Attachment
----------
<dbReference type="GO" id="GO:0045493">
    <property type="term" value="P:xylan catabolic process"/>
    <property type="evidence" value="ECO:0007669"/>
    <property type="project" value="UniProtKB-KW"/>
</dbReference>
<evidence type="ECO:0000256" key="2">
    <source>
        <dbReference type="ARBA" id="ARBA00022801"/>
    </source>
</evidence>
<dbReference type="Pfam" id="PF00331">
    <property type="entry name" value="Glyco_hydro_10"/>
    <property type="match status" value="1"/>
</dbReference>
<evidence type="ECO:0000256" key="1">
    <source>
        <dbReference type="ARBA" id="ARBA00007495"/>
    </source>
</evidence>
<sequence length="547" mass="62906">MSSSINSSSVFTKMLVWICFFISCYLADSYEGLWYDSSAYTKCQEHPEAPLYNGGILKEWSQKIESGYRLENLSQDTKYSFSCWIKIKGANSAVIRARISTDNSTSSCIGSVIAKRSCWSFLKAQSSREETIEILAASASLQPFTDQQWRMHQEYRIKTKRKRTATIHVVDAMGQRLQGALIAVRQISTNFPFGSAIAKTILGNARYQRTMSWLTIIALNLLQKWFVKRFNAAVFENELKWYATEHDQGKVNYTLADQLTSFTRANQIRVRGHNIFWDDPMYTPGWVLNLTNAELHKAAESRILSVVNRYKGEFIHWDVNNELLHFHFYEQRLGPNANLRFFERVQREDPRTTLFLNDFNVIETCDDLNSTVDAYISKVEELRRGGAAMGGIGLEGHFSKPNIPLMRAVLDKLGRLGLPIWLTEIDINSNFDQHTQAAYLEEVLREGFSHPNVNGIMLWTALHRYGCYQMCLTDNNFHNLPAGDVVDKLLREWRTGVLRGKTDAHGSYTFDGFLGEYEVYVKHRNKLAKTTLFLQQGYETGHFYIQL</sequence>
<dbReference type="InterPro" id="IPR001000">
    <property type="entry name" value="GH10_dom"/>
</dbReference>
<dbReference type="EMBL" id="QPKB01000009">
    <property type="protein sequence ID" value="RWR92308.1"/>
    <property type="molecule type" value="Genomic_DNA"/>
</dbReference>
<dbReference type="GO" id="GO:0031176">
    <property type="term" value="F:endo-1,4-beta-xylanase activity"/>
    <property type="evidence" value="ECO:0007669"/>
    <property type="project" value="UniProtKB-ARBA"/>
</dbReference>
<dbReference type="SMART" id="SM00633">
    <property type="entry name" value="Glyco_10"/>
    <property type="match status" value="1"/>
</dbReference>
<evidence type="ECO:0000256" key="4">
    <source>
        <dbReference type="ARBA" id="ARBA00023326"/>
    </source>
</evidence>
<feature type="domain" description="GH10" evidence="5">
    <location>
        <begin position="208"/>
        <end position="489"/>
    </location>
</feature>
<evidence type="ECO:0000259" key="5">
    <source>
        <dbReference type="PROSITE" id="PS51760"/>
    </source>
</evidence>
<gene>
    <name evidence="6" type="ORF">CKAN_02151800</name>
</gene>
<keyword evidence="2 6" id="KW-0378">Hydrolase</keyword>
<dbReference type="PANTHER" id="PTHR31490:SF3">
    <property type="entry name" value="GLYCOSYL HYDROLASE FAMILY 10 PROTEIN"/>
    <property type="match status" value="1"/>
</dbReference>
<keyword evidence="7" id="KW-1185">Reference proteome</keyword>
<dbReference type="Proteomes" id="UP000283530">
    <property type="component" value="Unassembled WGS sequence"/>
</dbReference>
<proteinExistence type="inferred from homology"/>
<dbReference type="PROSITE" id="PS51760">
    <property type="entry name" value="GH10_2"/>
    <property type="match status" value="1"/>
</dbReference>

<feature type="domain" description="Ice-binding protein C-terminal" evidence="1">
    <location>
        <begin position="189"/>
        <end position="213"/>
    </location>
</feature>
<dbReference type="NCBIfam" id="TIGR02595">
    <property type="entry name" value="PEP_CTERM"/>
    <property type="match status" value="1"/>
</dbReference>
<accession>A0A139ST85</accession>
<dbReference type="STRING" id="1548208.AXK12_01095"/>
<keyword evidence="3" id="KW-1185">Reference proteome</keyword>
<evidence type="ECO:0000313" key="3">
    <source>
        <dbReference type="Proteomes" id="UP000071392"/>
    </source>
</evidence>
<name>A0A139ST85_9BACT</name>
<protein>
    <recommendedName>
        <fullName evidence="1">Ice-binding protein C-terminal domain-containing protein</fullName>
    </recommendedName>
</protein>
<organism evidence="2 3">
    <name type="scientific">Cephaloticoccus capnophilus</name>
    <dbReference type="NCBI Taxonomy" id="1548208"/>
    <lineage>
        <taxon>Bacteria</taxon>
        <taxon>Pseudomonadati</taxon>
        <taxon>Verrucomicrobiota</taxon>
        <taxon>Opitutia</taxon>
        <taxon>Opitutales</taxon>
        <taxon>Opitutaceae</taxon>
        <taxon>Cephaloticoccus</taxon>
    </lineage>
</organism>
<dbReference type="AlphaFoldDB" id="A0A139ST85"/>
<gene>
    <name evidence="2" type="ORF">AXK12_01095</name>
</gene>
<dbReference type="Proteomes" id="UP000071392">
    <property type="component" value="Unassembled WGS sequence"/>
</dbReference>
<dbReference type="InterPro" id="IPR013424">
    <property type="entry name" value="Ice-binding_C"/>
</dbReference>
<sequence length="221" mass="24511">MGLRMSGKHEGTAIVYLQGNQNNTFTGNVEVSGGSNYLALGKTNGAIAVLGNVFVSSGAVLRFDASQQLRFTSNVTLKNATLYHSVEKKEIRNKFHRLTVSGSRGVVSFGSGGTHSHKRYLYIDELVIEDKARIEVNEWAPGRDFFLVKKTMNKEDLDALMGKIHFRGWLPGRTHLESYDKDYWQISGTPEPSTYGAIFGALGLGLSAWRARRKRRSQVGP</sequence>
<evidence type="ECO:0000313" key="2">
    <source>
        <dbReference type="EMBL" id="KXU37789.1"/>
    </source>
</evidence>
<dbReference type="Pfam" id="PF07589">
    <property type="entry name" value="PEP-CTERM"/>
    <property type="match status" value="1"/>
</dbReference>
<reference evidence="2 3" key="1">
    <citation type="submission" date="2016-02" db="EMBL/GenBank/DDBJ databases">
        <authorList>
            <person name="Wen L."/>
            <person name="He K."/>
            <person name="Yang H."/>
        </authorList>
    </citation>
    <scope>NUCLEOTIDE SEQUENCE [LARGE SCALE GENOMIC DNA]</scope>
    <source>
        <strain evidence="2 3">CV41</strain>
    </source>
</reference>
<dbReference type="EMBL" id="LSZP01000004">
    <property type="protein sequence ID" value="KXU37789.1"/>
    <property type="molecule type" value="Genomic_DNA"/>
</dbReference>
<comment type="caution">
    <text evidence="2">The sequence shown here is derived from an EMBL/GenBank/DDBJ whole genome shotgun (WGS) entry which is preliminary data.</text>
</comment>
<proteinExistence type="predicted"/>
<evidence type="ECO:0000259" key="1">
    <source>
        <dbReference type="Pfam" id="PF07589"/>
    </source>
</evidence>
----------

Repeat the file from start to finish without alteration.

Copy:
<dbReference type="GO" id="GO:0045493">
    <property type="term" value="P:xylan catabolic process"/>
    <property type="evidence" value="ECO:0007669"/>
    <property type="project" value="UniProtKB-KW"/>
</dbReference>
<evidence type="ECO:0000256" key="2">
    <source>
        <dbReference type="ARBA" id="ARBA00022801"/>
    </source>
</evidence>
<dbReference type="Pfam" id="PF00331">
    <property type="entry name" value="Glyco_hydro_10"/>
    <property type="match status" value="1"/>
</dbReference>
<evidence type="ECO:0000256" key="1">
    <source>
        <dbReference type="ARBA" id="ARBA00007495"/>
    </source>
</evidence>
<sequence length="547" mass="62906">MSSSINSSSVFTKMLVWICFFISCYLADSYEGLWYDSSAYTKCQEHPEAPLYNGGILKEWSQKIESGYRLENLSQDTKYSFSCWIKIKGANSAVIRARISTDNSTSSCIGSVIAKRSCWSFLKAQSSREETIEILAASASLQPFTDQQWRMHQEYRIKTKRKRTATIHVVDAMGQRLQGALIAVRQISTNFPFGSAIAKTILGNARYQRTMSWLTIIALNLLQKWFVKRFNAAVFENELKWYATEHDQGKVNYTLADQLTSFTRANQIRVRGHNIFWDDPMYTPGWVLNLTNAELHKAAESRILSVVNRYKGEFIHWDVNNELLHFHFYEQRLGPNANLRFFERVQREDPRTTLFLNDFNVIETCDDLNSTVDAYISKVEELRRGGAAMGGIGLEGHFSKPNIPLMRAVLDKLGRLGLPIWLTEIDINSNFDQHTQAAYLEEVLREGFSHPNVNGIMLWTALHRYGCYQMCLTDNNFHNLPAGDVVDKLLREWRTGVLRGKTDAHGSYTFDGFLGEYEVYVKHRNKLAKTTLFLQQGYETGHFYIQL</sequence>
<dbReference type="InterPro" id="IPR001000">
    <property type="entry name" value="GH10_dom"/>
</dbReference>
<dbReference type="EMBL" id="QPKB01000009">
    <property type="protein sequence ID" value="RWR92308.1"/>
    <property type="molecule type" value="Genomic_DNA"/>
</dbReference>
<dbReference type="GO" id="GO:0031176">
    <property type="term" value="F:endo-1,4-beta-xylanase activity"/>
    <property type="evidence" value="ECO:0007669"/>
    <property type="project" value="UniProtKB-ARBA"/>
</dbReference>
<dbReference type="SMART" id="SM00633">
    <property type="entry name" value="Glyco_10"/>
    <property type="match status" value="1"/>
</dbReference>
<evidence type="ECO:0000256" key="4">
    <source>
        <dbReference type="ARBA" id="ARBA00023326"/>
    </source>
</evidence>
<feature type="domain" description="GH10" evidence="5">
    <location>
        <begin position="208"/>
        <end position="489"/>
    </location>
</feature>
<evidence type="ECO:0000259" key="5">
    <source>
        <dbReference type="PROSITE" id="PS51760"/>
    </source>
</evidence>
<gene>
    <name evidence="6" type="ORF">CKAN_02151800</name>
</gene>
<keyword evidence="2 6" id="KW-0378">Hydrolase</keyword>
<dbReference type="PANTHER" id="PTHR31490:SF3">
    <property type="entry name" value="GLYCOSYL HYDROLASE FAMILY 10 PROTEIN"/>
    <property type="match status" value="1"/>
</dbReference>
<keyword evidence="7" id="KW-1185">Reference proteome</keyword>
<dbReference type="Proteomes" id="UP000283530">
    <property type="component" value="Unassembled WGS sequence"/>
</dbReference>
<proteinExistence type="inferred from homology"/>
<dbReference type="PROSITE" id="PS51760">
    <property type="entry name" value="GH10_2"/>
    <property type="match status" value="1"/>
</dbReference>

<feature type="domain" description="Ice-binding protein C-terminal" evidence="1">
    <location>
        <begin position="189"/>
        <end position="213"/>
    </location>
</feature>
<dbReference type="NCBIfam" id="TIGR02595">
    <property type="entry name" value="PEP_CTERM"/>
    <property type="match status" value="1"/>
</dbReference>
<accession>A0A139ST85</accession>
<dbReference type="STRING" id="1548208.AXK12_01095"/>
<keyword evidence="3" id="KW-1185">Reference proteome</keyword>
<evidence type="ECO:0000313" key="3">
    <source>
        <dbReference type="Proteomes" id="UP000071392"/>
    </source>
</evidence>
<name>A0A139ST85_9BACT</name>
<protein>
    <recommendedName>
        <fullName evidence="1">Ice-binding protein C-terminal domain-containing protein</fullName>
    </recommendedName>
</protein>
<organism evidence="2 3">
    <name type="scientific">Cephaloticoccus capnophilus</name>
    <dbReference type="NCBI Taxonomy" id="1548208"/>
    <lineage>
        <taxon>Bacteria</taxon>
        <taxon>Pseudomonadati</taxon>
        <taxon>Verrucomicrobiota</taxon>
        <taxon>Opitutia</taxon>
        <taxon>Opitutales</taxon>
        <taxon>Opitutaceae</taxon>
        <taxon>Cephaloticoccus</taxon>
    </lineage>
</organism>
<dbReference type="AlphaFoldDB" id="A0A139ST85"/>
<gene>
    <name evidence="2" type="ORF">AXK12_01095</name>
</gene>
<dbReference type="Proteomes" id="UP000071392">
    <property type="component" value="Unassembled WGS sequence"/>
</dbReference>
<dbReference type="InterPro" id="IPR013424">
    <property type="entry name" value="Ice-binding_C"/>
</dbReference>
<sequence length="221" mass="24511">MGLRMSGKHEGTAIVYLQGNQNNTFTGNVEVSGGSNYLALGKTNGAIAVLGNVFVSSGAVLRFDASQQLRFTSNVTLKNATLYHSVEKKEIRNKFHRLTVSGSRGVVSFGSGGTHSHKRYLYIDELVIEDKARIEVNEWAPGRDFFLVKKTMNKEDLDALMGKIHFRGWLPGRTHLESYDKDYWQISGTPEPSTYGAIFGALGLGLSAWRARRKRRSQVGP</sequence>
<evidence type="ECO:0000313" key="2">
    <source>
        <dbReference type="EMBL" id="KXU37789.1"/>
    </source>
</evidence>
<dbReference type="Pfam" id="PF07589">
    <property type="entry name" value="PEP-CTERM"/>
    <property type="match status" value="1"/>
</dbReference>
<reference evidence="2 3" key="1">
    <citation type="submission" date="2016-02" db="EMBL/GenBank/DDBJ databases">
        <authorList>
            <person name="Wen L."/>
            <person name="He K."/>
            <person name="Yang H."/>
        </authorList>
    </citation>
    <scope>NUCLEOTIDE SEQUENCE [LARGE SCALE GENOMIC DNA]</scope>
    <source>
        <strain evidence="2 3">CV41</strain>
    </source>
</reference>
<dbReference type="EMBL" id="LSZP01000004">
    <property type="protein sequence ID" value="KXU37789.1"/>
    <property type="molecule type" value="Genomic_DNA"/>
</dbReference>
<comment type="caution">
    <text evidence="2">The sequence shown here is derived from an EMBL/GenBank/DDBJ whole genome shotgun (WGS) entry which is preliminary data.</text>
</comment>
<proteinExistence type="predicted"/>
<evidence type="ECO:0000259" key="1">
    <source>
        <dbReference type="Pfam" id="PF07589"/>
    </source>
</evidence>